• Bitachon.net, another JDC Israel Unlimited partnership initiative, is an internet-based program which allows people with disabilities to participate in supervised chat rooms; connect directly to tips for dealing with emergencies; or contact a local professional social worker who can help them through the immediate difficulty and if needed, refer them onward for additional professional assistance, that is being actively used throughout Southern Israel.

For Children & Youth

  • 300 JDC youth volunteers are providing activities to children who are in bomb shelters in Ashkelon, Sderot and Netivot. JDC is supplying activity kits for children in the shelters: each kit serves approximately 20 children and are filled with arts & crafts supplies, board and card games, sports balls, building blocks, and other recreational materials.
  • JDC’s Better Together program for families in low-income neighborhoods is creating alternative recreational activities for children in the range of the rocket fire, with an emphasis on activities for children who may have to endure extended stays in bomb shelters.
  • JDC’s Center for Young Adults in Sderot is welcoming children and families to utilize the safe space available at the facility, and young adult volunteers are developing activities to occupy the city’s children, who due to the crisis cannot participate in the usual summer activities.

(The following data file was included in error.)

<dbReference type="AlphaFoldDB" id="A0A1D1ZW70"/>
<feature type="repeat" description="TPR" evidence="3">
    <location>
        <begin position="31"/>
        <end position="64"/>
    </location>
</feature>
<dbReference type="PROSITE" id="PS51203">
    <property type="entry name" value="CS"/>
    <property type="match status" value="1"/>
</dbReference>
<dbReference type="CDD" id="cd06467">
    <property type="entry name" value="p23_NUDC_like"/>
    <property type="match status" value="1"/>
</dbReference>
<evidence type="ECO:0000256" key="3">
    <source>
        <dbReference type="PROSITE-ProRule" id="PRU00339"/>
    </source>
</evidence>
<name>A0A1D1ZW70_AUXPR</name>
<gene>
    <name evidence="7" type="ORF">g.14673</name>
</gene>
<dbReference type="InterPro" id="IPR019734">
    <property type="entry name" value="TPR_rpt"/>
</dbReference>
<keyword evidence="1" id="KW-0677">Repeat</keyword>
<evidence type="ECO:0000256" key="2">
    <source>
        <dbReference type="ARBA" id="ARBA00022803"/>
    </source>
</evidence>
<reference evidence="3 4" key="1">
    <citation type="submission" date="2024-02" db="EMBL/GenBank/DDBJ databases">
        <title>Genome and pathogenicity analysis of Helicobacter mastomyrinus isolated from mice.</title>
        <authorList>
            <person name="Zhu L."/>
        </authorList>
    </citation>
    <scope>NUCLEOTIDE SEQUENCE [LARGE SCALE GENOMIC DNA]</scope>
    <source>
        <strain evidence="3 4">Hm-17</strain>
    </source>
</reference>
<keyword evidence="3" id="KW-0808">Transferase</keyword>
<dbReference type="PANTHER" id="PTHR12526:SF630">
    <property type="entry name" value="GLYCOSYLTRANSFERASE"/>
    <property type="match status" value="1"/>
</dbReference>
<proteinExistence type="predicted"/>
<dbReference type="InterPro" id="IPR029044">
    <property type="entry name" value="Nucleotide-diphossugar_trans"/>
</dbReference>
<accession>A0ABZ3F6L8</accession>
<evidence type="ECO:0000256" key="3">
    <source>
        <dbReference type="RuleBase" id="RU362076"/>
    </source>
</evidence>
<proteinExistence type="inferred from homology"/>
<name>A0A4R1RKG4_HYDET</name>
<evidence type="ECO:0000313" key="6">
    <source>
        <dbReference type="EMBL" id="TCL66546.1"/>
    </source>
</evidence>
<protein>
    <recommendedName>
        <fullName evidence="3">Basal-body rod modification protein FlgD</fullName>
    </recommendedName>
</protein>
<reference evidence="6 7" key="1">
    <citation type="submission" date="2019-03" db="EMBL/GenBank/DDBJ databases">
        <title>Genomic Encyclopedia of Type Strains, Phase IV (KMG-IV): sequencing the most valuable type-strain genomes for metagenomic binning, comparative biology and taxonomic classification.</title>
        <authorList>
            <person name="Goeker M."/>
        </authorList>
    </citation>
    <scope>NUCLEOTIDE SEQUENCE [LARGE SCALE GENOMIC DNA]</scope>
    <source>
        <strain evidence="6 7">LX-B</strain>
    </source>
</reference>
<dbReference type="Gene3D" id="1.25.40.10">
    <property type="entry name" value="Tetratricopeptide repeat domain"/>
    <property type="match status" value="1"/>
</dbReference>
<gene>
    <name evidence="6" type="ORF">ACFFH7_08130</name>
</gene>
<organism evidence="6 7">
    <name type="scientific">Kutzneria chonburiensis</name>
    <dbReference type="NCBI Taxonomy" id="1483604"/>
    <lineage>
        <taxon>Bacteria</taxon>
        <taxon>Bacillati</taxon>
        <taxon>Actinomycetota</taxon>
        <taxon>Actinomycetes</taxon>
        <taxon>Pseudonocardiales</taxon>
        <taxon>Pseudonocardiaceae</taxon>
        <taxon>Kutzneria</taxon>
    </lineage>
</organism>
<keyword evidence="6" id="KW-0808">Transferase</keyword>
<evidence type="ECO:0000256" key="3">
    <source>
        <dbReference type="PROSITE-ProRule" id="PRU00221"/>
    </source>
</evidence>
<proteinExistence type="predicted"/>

• The Red Alert song – developed by JDC in 2008 to address post-traumatic stress among children living under constant rocket fire in Sderot – is having a huge revival – with some 50,000 hits on YouTube since the crisis began. The song is a part of a series of therapies that JDC developed and disseminated to help children cope by expressing their fears and anxieties using hand and body movements.

For All Populations:

  • JDC Respite Relief programs for a range of vulnerable populations – at-risk families, children & youth, people with disabilities, needy elderly – include one to three day respite excursions out of heavily bombarded areas with special arrangements for accessible transportation.

The Jewish Agency (including P2G)

The Jewish Agency for Israel will take thousands of children and teens from rocket-battered southern Israel for rest and recreation activities outside the line of fire throughout this week. The activities were made possible by the support of the Jewish Federations of North America (JFNA) and are being undertaken in coordination with the National Emergency Authority, government ministries, and local authorities. 1,500 children and teens will enjoy recreational activities today (Monday, July 14) at the Kiftzuba amusement park; the Israel Museum, Jerusalem; and the Tisch Family Zoological Gardens (the Biblical Zoo, also in Jerusalem).